Category Archives: Parenting

Many working and studying at Newcastle University are parents, and face prejudice and issues with progression as a result. We hope to promote equality in this area, and in particular, flexible working.



As a PhD student, how many of us felt immense guilt over taking a day off or, gasp, even a whole holiday? How many of those coveted hours off did we spend thinking about all the work we should be doing, getting in a stress over how much there was to do when we got back? For anyone familiar with that sinking feeling of guilt, the minefield of maternity may not be such a stranger. Because there is a certain guilt, especially reported amongst those in academia, of somehow ‘letting the team down’ or ‘asking too much’ in requesting your entitled time off. In my personal experience, of the handful of academics I know who have taken time out for maternity, not one of them has had the full 52 weeks. Most, in fact, have culled it at 6 months. And then have returned with papers half written through sleepless nights and all emails answered. That’s less maternity ‘leave’ and more some kind of work-baby limbo.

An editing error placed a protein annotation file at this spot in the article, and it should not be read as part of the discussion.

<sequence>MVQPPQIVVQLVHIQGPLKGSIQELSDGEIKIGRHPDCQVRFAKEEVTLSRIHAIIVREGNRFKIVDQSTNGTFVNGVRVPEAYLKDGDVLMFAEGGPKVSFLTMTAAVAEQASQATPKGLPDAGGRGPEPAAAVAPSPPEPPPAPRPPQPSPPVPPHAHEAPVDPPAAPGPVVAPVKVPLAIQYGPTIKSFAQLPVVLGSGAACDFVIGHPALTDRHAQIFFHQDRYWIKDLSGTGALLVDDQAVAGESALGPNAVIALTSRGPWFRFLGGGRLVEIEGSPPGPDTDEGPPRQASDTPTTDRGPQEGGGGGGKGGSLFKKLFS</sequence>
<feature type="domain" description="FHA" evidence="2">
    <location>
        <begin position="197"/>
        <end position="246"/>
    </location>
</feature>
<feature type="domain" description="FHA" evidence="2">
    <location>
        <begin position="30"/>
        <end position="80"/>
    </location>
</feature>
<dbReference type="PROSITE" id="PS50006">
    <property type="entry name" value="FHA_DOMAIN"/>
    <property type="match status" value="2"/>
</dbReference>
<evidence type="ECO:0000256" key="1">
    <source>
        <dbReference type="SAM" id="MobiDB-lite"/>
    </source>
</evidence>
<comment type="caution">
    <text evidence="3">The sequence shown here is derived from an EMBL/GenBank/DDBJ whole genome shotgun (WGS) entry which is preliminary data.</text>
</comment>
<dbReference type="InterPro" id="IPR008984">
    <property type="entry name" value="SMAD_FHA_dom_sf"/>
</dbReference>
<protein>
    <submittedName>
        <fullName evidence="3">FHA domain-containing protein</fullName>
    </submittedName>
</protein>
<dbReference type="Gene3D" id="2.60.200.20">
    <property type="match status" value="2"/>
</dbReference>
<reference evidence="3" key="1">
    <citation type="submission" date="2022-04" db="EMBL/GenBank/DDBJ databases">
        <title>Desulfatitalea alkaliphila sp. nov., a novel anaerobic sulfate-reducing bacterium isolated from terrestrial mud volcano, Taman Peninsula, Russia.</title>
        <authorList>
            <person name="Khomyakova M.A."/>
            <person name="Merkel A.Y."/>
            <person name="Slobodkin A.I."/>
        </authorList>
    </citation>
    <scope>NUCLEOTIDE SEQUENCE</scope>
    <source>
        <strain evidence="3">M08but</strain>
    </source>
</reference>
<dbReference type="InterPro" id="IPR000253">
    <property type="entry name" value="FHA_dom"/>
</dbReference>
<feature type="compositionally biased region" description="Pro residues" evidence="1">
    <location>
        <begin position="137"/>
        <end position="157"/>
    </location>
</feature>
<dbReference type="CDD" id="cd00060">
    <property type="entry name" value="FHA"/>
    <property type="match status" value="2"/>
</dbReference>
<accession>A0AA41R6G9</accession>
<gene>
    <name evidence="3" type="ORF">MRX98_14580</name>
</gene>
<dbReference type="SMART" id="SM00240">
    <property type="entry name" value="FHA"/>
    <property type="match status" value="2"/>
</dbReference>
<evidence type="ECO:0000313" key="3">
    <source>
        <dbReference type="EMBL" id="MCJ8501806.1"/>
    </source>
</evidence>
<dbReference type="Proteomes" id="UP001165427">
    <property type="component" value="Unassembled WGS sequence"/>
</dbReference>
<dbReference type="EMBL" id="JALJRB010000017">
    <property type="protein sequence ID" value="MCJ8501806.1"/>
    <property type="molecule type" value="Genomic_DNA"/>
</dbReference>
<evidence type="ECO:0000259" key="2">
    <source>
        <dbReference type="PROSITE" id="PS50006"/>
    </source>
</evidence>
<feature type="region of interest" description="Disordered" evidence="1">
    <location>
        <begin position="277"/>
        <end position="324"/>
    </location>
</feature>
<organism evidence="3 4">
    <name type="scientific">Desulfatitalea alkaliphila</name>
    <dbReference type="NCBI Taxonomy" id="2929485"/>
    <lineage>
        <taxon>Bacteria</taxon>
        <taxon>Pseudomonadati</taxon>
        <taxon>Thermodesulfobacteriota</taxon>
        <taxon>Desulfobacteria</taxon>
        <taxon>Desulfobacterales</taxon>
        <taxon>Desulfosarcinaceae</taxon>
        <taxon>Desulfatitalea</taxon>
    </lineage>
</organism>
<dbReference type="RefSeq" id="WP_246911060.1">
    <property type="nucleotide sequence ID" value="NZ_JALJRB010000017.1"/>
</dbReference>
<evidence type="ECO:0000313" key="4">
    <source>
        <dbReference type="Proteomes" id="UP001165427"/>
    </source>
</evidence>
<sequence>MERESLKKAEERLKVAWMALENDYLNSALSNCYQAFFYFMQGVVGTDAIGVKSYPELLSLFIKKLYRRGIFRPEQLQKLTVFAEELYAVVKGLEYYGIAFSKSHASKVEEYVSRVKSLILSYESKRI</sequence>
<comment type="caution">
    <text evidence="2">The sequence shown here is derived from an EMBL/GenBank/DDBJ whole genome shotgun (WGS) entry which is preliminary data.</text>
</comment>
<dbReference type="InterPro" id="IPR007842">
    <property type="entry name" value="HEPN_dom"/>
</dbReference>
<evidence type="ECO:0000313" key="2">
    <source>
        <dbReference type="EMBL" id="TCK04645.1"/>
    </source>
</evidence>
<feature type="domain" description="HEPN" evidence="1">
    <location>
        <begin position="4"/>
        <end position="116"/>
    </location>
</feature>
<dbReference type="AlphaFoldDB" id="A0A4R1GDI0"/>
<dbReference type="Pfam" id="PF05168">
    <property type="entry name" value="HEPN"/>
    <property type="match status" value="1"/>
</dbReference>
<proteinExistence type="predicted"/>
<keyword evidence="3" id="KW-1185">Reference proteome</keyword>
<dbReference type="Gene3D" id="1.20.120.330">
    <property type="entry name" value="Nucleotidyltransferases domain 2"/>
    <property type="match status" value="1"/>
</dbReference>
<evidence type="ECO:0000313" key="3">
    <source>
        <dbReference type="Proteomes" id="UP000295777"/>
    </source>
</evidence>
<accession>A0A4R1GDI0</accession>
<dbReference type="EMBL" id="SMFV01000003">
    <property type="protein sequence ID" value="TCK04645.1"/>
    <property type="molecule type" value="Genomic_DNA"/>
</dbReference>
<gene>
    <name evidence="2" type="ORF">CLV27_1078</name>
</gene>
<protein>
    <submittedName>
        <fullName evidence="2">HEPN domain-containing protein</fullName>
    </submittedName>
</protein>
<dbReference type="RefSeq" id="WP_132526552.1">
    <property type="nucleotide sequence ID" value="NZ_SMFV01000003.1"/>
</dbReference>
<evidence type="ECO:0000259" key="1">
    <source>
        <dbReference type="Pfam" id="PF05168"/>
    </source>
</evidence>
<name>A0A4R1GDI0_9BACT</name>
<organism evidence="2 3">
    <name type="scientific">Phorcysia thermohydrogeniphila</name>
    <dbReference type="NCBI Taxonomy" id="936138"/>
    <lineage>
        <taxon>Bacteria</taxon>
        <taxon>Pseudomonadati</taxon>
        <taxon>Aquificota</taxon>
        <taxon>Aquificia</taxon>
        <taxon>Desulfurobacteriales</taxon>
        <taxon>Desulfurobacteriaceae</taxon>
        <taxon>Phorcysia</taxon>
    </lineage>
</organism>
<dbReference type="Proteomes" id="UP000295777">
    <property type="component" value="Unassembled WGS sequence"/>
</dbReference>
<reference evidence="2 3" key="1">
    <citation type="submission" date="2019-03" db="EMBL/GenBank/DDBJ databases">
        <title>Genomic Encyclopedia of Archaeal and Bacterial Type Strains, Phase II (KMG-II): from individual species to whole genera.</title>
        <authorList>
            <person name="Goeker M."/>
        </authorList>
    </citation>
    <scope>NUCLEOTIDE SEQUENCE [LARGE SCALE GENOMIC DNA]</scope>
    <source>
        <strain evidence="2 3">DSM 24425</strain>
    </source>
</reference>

It’s true that some of these academics have chosen        to juggle the nappies with the grant applications. Some women are just so ambitious and driven that they don’t want to step fully away from the work. But there are others, equally ambitious and driven, who would really like to ‘leave’ when it comes to their maternity, but are too worried about the consequences and reputation of doing so. Not to mention the financial costs of taking extended leave, especially for those on fixed-term contracts. One extreme (but sadly not uncommon) example was covered earlier this year by The Guardian of a woman who was made redundant following her retun from maternity leave, despite other similar roles on her project being kept open. You don’t have to do much Googling to find other similar stories of where women across a range of industries have been made to feel ‘punished’ for taking time out for a baby. So what is going on?

The problem with academia is, it’s busy. Grants are competitive, and nobody is going to move a deadline because you have a cute new bundle of joy. Promotions are based on time-limited criteria, such as your publication record for the year. Outlining on your CV how many nappies you changed or all the baby milestones you’ve nurtured unfortunately won’t count. Papers don’t write themselves. Recruitment doesn’t magically happen. Your students don’t stop needing supervision because you’ve got a younger and messier little thing to supervise as well.

Whilst the whole point of maternity leave is that somebody else should be drafted in to cover all of these things for you so that you can smoothly sidle back in and pick up where you left off, it doesn’t in reality work like that. Academia is lonely. And competitive. So there is a certain guilt attached to handing anything over. Which means that you’re not alone if that conversation begining with “I’m pregnant and I’m going to be taking a year off” sticks in your throat just a little bit.